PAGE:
Drive While Unlicensed


Driving a motor vehicle while not the holder of a valid drivers licence (commonly called ‘unlicensed driving’) is punishable in Queensland by a maximum 1 year’s imprisonment and/or a 40 penalty unit fine . In addition to any penalty imposed, a court is required to disqualify a person convicted of unlicensed driving from holding or obtaining a licence for a minimum of 6 months.

In certain circumstances an offence of unlicensed driving can be dealt with by way of an infringement notice (that is, a ticket). In this case no disqualification period applies and the matter will not be heard in court (unless you ask for it to be heard by a Magistrate). Whether or not to issue an infringement notice for the offence is a decision for the Police.

If you are convicted in court of unlicensed driving you cannot apply for a restricted or work licence during the term of your disqualification.

The court has discretion to not record a conviction against your name in relation to an unlicensed driving offence and, depending on the circumstances, they might be persuaded to do so. The starting point, however, is that a conviction will be recorded.

Likely Penalties:

The reason that you did not hold a licence is very relevant to the penalty calculation for offences of unlicensed driving. In some cases a person might commit the offence simply because their licence expired and they forgot to renew it. If you are charged in circumstances like that, a fine will likely be imposed, calculated with reference to your financial circumstances such as your level of income, expenses and other financial obligations. A conviction may or may not be recorded against your name.

If you did not hold a licence because of a suspension from the Department of Transport and Main Roads, like a demerit point suspension, or from the State Penalties and Enforcement Register, for a failure to pay fines, your offence will be treated as more serious by a court. In these circumstances you could expect to receive a heavy fine or a community based order, for example a community service order or probation. A conviction will almost certainly be recorded.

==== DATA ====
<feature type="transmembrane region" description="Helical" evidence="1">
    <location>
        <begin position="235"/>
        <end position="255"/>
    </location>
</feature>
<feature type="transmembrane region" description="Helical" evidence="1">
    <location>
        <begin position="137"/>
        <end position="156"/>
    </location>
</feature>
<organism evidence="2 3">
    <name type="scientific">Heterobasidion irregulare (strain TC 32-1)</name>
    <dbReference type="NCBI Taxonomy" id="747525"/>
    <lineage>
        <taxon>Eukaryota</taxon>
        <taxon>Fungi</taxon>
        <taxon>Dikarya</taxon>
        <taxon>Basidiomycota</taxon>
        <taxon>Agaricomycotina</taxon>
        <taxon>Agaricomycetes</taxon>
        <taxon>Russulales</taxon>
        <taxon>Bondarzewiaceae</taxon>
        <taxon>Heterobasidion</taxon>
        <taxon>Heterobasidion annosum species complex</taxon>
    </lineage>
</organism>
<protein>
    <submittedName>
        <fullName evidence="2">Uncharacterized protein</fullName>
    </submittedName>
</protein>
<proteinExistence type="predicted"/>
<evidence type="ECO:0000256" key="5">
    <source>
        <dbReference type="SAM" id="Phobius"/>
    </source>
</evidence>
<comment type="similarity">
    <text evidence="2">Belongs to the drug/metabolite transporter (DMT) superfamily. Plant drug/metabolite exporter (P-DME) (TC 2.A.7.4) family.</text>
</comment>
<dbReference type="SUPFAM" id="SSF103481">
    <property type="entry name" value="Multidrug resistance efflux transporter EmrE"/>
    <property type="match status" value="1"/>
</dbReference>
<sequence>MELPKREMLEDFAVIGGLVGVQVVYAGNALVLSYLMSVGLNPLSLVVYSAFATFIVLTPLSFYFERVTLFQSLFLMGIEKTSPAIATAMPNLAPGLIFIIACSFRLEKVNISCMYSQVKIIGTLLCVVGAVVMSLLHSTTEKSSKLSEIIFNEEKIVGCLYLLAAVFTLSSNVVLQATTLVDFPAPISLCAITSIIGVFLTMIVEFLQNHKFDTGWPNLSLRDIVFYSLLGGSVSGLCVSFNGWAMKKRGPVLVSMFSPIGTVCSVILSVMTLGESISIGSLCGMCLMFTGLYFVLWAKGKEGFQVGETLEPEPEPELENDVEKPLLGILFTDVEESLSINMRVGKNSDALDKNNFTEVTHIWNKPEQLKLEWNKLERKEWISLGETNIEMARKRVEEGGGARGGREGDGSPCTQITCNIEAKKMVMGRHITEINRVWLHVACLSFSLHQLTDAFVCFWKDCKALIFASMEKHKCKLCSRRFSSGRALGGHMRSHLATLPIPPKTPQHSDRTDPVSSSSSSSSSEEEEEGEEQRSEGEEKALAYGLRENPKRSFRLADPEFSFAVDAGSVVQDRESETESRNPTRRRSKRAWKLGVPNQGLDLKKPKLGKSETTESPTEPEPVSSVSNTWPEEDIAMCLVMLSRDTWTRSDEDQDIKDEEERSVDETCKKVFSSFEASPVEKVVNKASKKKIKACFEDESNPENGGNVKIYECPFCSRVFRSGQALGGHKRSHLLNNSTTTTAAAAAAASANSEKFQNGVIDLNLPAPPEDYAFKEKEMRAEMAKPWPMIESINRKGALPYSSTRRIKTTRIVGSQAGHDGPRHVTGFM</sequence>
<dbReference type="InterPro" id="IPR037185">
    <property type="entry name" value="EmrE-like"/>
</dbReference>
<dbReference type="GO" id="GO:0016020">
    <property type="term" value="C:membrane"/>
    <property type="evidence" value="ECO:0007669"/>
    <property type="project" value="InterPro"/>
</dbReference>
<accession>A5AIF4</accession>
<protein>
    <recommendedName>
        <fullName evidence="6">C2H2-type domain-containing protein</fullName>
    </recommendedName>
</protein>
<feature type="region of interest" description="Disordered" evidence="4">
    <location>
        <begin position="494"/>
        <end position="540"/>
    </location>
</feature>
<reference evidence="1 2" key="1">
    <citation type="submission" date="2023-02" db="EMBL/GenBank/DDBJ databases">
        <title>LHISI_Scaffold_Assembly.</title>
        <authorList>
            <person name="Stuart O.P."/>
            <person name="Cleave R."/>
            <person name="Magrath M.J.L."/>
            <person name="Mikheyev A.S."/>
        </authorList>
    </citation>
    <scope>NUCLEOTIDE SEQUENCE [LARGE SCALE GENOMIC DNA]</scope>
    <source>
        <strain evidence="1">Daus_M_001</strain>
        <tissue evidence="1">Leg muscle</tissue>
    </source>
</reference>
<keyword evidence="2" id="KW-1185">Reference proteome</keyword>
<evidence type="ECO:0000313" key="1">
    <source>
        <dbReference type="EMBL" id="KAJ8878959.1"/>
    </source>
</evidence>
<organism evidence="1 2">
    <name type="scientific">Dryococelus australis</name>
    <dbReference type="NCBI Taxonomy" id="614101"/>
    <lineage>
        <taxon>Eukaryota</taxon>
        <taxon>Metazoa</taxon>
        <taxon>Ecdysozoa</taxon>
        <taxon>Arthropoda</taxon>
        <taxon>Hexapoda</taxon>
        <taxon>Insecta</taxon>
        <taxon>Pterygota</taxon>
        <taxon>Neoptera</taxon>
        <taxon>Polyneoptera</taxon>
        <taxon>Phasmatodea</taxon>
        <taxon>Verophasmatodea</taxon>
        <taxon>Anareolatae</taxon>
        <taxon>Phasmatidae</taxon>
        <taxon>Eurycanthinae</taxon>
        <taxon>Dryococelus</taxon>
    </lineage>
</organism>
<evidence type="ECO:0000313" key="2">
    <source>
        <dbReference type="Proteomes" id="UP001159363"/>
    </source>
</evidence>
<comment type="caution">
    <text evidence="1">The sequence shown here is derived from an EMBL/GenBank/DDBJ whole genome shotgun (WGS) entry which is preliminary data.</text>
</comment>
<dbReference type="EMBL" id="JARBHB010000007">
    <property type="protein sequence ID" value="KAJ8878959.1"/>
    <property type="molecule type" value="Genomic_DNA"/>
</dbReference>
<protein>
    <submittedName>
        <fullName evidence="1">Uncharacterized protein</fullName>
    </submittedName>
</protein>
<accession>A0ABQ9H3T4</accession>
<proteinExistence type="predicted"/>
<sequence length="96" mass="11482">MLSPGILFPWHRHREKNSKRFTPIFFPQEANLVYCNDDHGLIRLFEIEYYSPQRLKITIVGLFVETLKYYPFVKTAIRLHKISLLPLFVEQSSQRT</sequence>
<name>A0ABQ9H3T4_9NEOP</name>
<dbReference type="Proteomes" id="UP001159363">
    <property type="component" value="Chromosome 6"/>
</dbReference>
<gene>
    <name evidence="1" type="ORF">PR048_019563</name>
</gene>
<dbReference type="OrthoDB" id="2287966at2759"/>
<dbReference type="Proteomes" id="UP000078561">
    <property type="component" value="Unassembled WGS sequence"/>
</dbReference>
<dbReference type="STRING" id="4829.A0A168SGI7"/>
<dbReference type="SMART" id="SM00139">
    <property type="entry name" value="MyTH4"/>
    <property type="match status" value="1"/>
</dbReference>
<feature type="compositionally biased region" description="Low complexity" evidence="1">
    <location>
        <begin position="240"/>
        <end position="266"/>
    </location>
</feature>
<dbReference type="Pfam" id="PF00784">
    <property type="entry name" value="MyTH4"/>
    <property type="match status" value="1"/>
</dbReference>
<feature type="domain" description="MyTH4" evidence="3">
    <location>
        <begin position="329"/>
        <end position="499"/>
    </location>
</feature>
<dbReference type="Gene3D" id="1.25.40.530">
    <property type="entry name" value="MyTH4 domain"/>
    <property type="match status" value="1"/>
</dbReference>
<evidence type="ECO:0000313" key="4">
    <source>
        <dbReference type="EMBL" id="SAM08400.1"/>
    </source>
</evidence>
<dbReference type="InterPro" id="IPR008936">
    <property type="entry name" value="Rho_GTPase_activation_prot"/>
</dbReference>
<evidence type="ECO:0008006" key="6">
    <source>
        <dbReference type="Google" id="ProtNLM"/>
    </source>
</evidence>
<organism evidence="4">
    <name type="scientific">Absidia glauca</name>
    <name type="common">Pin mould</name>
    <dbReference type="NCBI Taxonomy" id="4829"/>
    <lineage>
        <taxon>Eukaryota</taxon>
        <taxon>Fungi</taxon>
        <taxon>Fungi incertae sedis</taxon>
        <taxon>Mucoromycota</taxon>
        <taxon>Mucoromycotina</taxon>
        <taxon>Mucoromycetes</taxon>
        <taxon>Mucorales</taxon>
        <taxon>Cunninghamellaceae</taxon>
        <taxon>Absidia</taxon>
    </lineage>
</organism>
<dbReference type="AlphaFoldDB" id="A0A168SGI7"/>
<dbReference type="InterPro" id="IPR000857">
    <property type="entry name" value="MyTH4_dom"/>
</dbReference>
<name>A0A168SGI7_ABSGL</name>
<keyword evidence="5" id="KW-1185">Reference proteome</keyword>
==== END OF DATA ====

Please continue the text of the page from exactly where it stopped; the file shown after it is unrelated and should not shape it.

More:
Possible Defences:

A defence of honest and reasonable mistake of fact is available with respect to an unlicensed driving charge. This defence requires a person to establish that they were mistaken about the status of their licence (that is, they thought they held a licence which was not suspended) and that this mistake was both honest and reasonable.

While this is often a difficult defence to make out, in cases of unlicensed driving which relate to suspensions issued by the Department of Transport and Main Roads, there can be cases in which letters or other notices are sent which create confusion as to the status of a person’s licence. Sometimes, these might be sufficient to defend a charge of unlicensed driving.

Simply failing to keep your address updated with Main Roads and then arguing that you did not receive any notifications is usually not sufficient to make out a defence of mistake.

Which Court Will Hear My Matter?

A charge of unlicensed driving will be heard in the Magistrates Court.

 

WHERE TO NEXT?

In NSW, traffic offences are treated seriously. Therefore, it is important to get competent legal advice as early as possible, whether you have received a penalty notice, had your licence suspended or been charged with a serious offence. Our lawyers are highly experienced and understand the difficulties you face without a licence. We can guide you through the process while dealing with the various authorities related to your matter.

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